Defensiveness is probably the biggest cause of “disagreements.” It’s an insidious little fucker who’ll drop into a conversation silently and try to disrupt any plans you had for a productive situation. If you let it stay around, it will accomplish its goal and probably make things worse for a long time after.
Luckily, you don’t have to concede defeat to that asshole. You can kick defensiveness’ ass. Although it’s pretty easy to learn how, be forewarned that it takes a lot of practice.
Everyone is kind of a defensive asshole because everyone is kind of a defensive asshole. I don’t know anyone who’s just an asshole because it’s Tuesday; usually, assholes have been hurt or just never matured their communication skills.
Being an asshole or a bully is just how we deal with being hurt; one might even say it’s a defensive measure to keep potential predators at bay. In reality, though, it’s just our way of making sure we don’t feel things we don’t want to feel.
We don’t like to feel bad about ourselves. We don’t want to feel guilty, lazy, poor, forgetful or hurt. We don’t like to admit to our faults to ourselves and, when others do it, we usually get defensive.
When people are being defensive, they’re essentially saying, “I’m incredibly insecure and don’t like people prodding at my soft innards.” They’re already stuffed to the brim with insecurities and damn sure don’t want anyone else piling new ones on.
Usually, no one is trying to pile on more insecurities, but it can be hard to see that. Especially when people, in general, are super shitty communicators.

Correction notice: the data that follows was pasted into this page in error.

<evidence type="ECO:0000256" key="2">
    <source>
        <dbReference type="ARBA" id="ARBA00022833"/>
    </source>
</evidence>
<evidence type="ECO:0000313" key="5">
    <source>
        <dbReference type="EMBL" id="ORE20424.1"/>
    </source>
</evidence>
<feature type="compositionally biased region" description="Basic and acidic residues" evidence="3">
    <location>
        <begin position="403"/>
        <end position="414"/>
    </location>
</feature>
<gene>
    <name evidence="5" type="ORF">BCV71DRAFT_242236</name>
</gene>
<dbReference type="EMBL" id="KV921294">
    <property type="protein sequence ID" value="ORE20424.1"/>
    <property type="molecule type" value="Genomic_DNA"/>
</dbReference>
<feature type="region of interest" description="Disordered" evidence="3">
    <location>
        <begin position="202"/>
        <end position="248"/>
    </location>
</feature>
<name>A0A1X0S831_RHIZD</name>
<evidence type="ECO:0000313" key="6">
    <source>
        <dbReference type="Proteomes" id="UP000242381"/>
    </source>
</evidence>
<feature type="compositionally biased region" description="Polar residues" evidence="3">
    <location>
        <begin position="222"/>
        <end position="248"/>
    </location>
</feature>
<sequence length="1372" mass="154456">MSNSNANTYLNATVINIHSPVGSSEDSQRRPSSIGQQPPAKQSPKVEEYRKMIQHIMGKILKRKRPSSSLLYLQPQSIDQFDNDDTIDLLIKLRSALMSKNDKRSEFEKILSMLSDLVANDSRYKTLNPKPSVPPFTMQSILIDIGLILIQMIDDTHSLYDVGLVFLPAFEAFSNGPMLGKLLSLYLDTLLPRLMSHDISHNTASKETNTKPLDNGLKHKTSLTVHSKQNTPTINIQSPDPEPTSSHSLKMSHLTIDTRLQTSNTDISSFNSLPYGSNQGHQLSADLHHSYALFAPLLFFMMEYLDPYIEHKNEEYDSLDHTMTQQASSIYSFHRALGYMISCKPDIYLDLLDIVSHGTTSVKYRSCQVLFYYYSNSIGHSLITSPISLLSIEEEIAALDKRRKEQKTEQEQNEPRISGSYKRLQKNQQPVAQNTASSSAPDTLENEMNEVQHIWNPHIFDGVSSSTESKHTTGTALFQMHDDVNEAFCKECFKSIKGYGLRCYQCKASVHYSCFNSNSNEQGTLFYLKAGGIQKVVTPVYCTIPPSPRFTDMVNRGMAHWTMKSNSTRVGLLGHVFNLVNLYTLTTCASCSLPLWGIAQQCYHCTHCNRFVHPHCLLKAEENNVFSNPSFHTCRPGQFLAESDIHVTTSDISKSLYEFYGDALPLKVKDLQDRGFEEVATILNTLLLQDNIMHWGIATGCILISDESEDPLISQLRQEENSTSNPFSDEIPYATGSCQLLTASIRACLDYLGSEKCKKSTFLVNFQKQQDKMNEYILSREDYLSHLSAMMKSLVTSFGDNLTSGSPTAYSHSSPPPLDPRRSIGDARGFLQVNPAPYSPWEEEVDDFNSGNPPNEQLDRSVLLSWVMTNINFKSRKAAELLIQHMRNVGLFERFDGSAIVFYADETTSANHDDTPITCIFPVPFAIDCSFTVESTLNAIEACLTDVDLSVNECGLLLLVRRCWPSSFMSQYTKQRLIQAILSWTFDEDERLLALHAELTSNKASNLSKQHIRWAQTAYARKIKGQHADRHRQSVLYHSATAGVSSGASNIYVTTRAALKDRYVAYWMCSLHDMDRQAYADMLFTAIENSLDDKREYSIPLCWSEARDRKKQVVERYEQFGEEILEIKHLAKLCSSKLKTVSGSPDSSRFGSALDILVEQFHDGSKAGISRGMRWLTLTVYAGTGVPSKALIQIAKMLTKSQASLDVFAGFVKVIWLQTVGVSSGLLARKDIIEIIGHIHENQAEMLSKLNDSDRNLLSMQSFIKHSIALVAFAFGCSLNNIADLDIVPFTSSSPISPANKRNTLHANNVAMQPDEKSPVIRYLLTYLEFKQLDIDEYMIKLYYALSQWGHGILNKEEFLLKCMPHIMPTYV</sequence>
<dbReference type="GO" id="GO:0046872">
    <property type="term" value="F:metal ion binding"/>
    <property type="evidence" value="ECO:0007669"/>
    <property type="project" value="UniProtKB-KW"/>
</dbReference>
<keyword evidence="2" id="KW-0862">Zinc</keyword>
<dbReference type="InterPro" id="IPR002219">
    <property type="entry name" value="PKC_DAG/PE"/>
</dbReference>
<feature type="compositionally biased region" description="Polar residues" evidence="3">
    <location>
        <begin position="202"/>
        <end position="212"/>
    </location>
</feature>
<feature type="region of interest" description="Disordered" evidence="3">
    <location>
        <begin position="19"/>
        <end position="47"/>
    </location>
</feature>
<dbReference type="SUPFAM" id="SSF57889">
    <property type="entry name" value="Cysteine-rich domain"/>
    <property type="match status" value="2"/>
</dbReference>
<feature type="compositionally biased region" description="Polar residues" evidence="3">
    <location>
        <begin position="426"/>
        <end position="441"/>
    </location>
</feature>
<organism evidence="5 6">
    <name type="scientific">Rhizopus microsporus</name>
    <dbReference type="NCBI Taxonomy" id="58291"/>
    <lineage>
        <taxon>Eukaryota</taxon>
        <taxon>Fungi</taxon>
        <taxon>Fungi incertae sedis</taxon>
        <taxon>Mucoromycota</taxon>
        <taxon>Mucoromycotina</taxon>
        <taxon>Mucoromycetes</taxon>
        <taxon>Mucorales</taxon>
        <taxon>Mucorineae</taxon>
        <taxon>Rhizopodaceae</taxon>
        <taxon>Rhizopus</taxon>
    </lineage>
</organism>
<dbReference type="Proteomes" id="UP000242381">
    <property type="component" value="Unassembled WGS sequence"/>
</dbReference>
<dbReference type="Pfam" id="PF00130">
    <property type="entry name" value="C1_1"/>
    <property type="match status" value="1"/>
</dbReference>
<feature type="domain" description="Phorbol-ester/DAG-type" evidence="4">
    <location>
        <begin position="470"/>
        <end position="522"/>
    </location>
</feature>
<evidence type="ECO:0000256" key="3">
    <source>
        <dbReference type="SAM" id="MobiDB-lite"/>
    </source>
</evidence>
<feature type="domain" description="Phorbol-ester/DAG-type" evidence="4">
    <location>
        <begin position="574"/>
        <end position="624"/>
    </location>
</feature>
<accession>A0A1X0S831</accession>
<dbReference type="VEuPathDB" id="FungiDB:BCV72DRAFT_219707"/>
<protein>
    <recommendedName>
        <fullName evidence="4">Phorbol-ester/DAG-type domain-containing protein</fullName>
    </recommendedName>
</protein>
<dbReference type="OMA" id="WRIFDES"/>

If you really listen to how most people speak, they’re just talking to talk. They’re going on autopilot – repeating words and phrases they’ve preprogramed for every social interaction.
Shit, it’s a lot of work to be constantly thinking about every word you say. So, autopilot helps us not go insane from the most mundane conversations. If we keep autopilot going during turbulence, though, your once smooth sailing plane is likely to fall out of the sky.
Most of us see defensiveness as truth then become defensive ourselves. In reality, though, defensiveness is just a few storm clouds we can punch through. Unfortunately, when we try to literally punch through – by yelling, denying, or shifting blame – we tend to make things worse.
Take me and Bubby for example. The way our relationship works, I end up teaching and guiding him a lot. Initially, though he wanted it, he felt attacked whenever I gave him advice or a critique. For the record, he asked for this.
Instead of listening to what I had to say, he’d immediately put up his defenses and do or say one or all of the following:
Agree with me, do the thing and do it badly.
Agree, fully knowing he wouldn’t do it at all.
Disagree with me and tell me I was an asshole for suggesting it.
“Stop attacking me!”
“So, I have to do this, but you don’t have to?”
Accuse me of doing things to him I’d never done.
Bring up my completely unrelated flaws.
Minimize my problem and maximize his issue with my statement.
I’m sure some of that sounds uncomfortably familiar for many of you. Either you’ve said them or scowled as someone else hit you in the face with them. I scowled at first, too.
Like many of you in this situation, I was left feeling unheard, attacked, and understandably did become defensive in response. It became a repeating cycle because I didn’t know what was happening.
Eventually I figured it out, and our talks became way more productive. Now, he still became my ex because borderline personality disorder is a bitch. But things did become easier once we both understood what was happening.
Defensiveness is irrational, lumbering, and sneaky, but if you know what defensiveness looks like, you can stop it.